Posts Tagged ‘Carl Davis’

CITY LIGHTS – Charles Chaplin

February 7, 2022 Leave a comment


Original Review by Craig Lysy

Entering the 1920s Charlie Chaplin had become a global sensation, his career ascendent. In 1929 he conceived a new film, “City Lights”, a passion project in which he would produce, direct, write the screenplay, compose the score, and star. Chaplin was a perfectionist and it would take him 534 days of filming to realize his vision. He faced significant resistance from his studio United Artists who were not happy with his decision to eschew a talkie film, and instead stubbornly make another silent film, although one with a synchronous and original score. For Chaplin, his art and passion was pantomime, with his Tramp character beloved by the world and legend. He saw talkie films as a harbinger for the end of his art, and so his reaction was understandable. And so, he proceeded with his vision and a budget of $1.5 million dollars was provided. The cast included Chaplin as the Tramp, Virginia Cherrill as the blind Flower Girl, Florence Lee as the grandmother, Harry Myers as the eccentric millionaire, Al Ernest Garcia as the butler, and Hank Mann as the prizefighter. Read more…

Best Scores of 2016 – United Kingdom

January 14, 2017 1 comment

The fifth installment in my annual series of articles looking at the best “under the radar” scores from around the world concentrates on music from films and television from my home country, the United Kingdom. This year’s crop of British beauties includes a lovely animation score from a respected veteran, an exciting drama score from an increasingly impressive talent, and several outstanding scores for television. Read more…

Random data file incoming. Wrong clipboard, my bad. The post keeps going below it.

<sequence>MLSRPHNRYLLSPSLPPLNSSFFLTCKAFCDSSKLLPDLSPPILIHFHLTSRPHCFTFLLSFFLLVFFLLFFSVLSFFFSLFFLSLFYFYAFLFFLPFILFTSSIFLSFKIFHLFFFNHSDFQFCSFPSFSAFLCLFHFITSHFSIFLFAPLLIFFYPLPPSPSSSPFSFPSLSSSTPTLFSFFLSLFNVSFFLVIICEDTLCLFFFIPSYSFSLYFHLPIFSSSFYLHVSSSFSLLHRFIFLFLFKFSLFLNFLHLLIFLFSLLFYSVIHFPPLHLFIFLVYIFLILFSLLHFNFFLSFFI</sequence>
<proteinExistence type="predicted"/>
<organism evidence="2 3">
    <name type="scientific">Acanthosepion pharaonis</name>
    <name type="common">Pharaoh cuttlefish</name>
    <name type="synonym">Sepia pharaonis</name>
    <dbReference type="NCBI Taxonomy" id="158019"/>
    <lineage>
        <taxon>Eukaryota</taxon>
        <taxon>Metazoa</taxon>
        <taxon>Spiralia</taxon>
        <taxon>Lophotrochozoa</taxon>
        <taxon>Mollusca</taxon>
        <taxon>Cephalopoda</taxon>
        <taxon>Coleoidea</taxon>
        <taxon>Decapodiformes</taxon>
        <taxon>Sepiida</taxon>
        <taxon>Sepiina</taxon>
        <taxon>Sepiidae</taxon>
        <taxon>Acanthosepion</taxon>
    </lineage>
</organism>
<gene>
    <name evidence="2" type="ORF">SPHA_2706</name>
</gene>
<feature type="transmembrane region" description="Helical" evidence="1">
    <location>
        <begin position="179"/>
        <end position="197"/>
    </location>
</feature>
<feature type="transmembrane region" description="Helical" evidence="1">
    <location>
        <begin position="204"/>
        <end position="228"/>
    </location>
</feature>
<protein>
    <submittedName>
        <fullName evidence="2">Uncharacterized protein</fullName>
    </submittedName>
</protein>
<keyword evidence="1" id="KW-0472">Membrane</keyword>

CHAMPIONS – Carl Davis

February 6, 2015 Leave a comment


Original Review by Jonathan Broxton

When I was a kid, Grand National day was one of my favorite days of the British sporting calendar. I had, and continue to have, a very personal connection with it, as it was something I shared with my late grandfather, who had a passion for the sport of kings, and my childhood memories of spending those Saturdays with him in the 1980s are some of my fondest. For those who don’t know what it is – which is probably every American reading this – the Grand National is a steeplechase horse race, in which 40 brave and gallant horses and their equally brave and gallant jockeys test themselves by negotiating 30 daunting fences over two 2-mile circuits of the challenging Aintree racecourse in Liverpool. The race has been run every year since 1839, and has grown to become a major television event in the UK, watched by millions across the country. The winning horses, winning jockeys, and the race’s controversies go down in history and become part of the nation’s sporting lexicon – speak to pretty much any Englishman of my generation, and he will know what you’re talking about if you mention Devon Loch or Red Rum, Ginger McCain or Jenny Pitman. However, by far the most famous Grand National in terms of human and equine drama was the race run in 1981. Read more…